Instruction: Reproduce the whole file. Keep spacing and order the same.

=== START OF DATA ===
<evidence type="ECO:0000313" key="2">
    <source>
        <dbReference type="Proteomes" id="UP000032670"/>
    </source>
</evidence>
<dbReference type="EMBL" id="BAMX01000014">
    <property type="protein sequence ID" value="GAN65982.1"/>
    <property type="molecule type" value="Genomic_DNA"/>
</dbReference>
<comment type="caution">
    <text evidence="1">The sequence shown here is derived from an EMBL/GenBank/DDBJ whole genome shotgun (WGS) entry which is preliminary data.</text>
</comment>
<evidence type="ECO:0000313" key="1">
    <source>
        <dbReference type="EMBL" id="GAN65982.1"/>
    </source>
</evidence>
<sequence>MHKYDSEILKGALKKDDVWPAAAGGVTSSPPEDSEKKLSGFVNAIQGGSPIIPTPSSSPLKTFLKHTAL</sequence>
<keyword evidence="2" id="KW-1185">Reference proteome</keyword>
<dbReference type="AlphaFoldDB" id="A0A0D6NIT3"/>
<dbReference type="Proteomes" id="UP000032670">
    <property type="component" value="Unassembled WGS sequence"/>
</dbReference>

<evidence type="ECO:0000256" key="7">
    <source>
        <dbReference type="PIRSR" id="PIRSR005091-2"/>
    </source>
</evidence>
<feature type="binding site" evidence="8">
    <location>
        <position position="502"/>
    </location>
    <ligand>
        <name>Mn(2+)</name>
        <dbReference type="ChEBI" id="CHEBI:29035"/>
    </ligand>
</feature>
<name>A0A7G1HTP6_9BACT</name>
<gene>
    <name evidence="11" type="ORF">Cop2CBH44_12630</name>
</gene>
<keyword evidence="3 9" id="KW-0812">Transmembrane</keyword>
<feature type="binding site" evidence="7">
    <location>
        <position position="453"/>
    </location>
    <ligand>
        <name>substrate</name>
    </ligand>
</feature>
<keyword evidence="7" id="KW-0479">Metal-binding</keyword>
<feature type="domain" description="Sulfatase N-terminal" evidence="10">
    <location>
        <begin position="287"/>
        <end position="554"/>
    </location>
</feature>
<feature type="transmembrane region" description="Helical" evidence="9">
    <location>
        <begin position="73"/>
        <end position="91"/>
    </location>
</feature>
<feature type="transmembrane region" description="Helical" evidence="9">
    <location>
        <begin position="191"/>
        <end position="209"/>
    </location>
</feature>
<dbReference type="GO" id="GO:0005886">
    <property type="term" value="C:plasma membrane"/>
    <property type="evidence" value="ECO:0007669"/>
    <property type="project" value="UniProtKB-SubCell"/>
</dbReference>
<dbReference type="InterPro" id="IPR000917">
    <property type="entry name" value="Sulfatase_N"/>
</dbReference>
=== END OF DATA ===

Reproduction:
<evidence type="ECO:0000313" key="2">
    <source>
        <dbReference type="Proteomes" id="UP000032670"/>
    </source>
</evidence>
<dbReference type="EMBL" id="BAMX01000014">
    <property type="protein sequence ID" value="GAN65982.1"/>
    <property type="molecule type" value="Genomic_DNA"/>
</dbReference>
<comment type="caution">
    <text evidence="1">The sequence shown here is derived from an EMBL/GenBank/DDBJ whole genome shotgun (WGS) entry which is preliminary data.</text>
</comment>
<evidence type="ECO:0000313" key="1">
    <source>
        <dbReference type="EMBL" id="GAN65982.1"/>
    </source>
</evidence>
<sequence>MHKYDSEILKGALKKDDVWPAAAGGVTSSPPEDSEKKLSGFVNAIQGGSPIIPTPSSSPLKTFLKHTAL</sequence>
<keyword evidence="2" id="KW-1185">Reference proteome</keyword>
<dbReference type="AlphaFoldDB" id="A0A0D6NIT3"/>
<dbReference type="Proteomes" id="UP000032670">
    <property type="component" value="Unassembled WGS sequence"/>
</dbReference>

<evidence type="ECO:0000256" key="7">
    <source>
        <dbReference type="PIRSR" id="PIRSR005091-2"/>
    </source>
</evidence>
<feature type="binding site" evidence="8">
    <location>
        <position position="502"/>
    </location>
    <ligand>
        <name>Mn(2+)</name>
        <dbReference type="ChEBI" id="CHEBI:29035"/>
    </ligand>
</feature>
<name>A0A7G1HTP6_9BACT</name>
<gene>
    <name evidence="11" type="ORF">Cop2CBH44_12630</name>
</gene>
<keyword evidence="3 9" id="KW-0812">Transmembrane</keyword>
<feature type="binding site" evidence="7">
    <location>
        <position position="453"/>
    </location>
    <ligand>
        <name>substrate</name>
    </ligand>
</feature>
<keyword evidence="7" id="KW-0479">Metal-binding</keyword>
<feature type="domain" description="Sulfatase N-terminal" evidence="10">
    <location>
        <begin position="287"/>
        <end position="554"/>
    </location>
</feature>
<feature type="transmembrane region" description="Helical" evidence="9">
    <location>
        <begin position="73"/>
        <end position="91"/>
    </location>
</feature>
<feature type="transmembrane region" description="Helical" evidence="9">
    <location>
        <begin position="191"/>
        <end position="209"/>
    </location>
</feature>
<dbReference type="GO" id="GO:0005886">
    <property type="term" value="C:plasma membrane"/>
    <property type="evidence" value="ECO:0007669"/>
    <property type="project" value="UniProtKB-SubCell"/>
</dbReference>
<dbReference type="InterPro" id="IPR000917">
    <property type="entry name" value="Sulfatase_N"/>
</dbReference>